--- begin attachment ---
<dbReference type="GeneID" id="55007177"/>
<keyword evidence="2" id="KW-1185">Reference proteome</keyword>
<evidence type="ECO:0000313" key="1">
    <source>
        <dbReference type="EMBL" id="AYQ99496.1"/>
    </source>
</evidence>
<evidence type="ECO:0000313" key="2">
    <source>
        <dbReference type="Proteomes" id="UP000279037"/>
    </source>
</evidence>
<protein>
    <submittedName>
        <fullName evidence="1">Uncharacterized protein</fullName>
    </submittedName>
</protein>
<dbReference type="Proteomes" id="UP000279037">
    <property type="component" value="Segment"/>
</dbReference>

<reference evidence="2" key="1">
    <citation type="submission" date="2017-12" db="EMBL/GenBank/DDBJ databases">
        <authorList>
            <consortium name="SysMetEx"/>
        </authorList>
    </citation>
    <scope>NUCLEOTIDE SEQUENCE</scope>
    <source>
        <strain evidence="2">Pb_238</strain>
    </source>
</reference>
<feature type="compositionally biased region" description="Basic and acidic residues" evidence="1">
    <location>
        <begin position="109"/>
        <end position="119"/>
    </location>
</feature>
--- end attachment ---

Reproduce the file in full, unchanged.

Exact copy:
<dbReference type="GeneID" id="55007177"/>
<keyword evidence="2" id="KW-1185">Reference proteome</keyword>
<evidence type="ECO:0000313" key="1">
    <source>
        <dbReference type="EMBL" id="AYQ99496.1"/>
    </source>
</evidence>
<evidence type="ECO:0000313" key="2">
    <source>
        <dbReference type="Proteomes" id="UP000279037"/>
    </source>
</evidence>
<protein>
    <submittedName>
        <fullName evidence="1">Uncharacterized protein</fullName>
    </submittedName>
</protein>
<dbReference type="Proteomes" id="UP000279037">
    <property type="component" value="Segment"/>
</dbReference>

<reference evidence="2" key="1">
    <citation type="submission" date="2017-12" db="EMBL/GenBank/DDBJ databases">
        <authorList>
            <consortium name="SysMetEx"/>
        </authorList>
    </citation>
    <scope>NUCLEOTIDE SEQUENCE</scope>
    <source>
        <strain evidence="2">Pb_238</strain>
    </source>
</reference>
<feature type="compositionally biased region" description="Basic and acidic residues" evidence="1">
    <location>
        <begin position="109"/>
        <end position="119"/>
    </location>
</feature>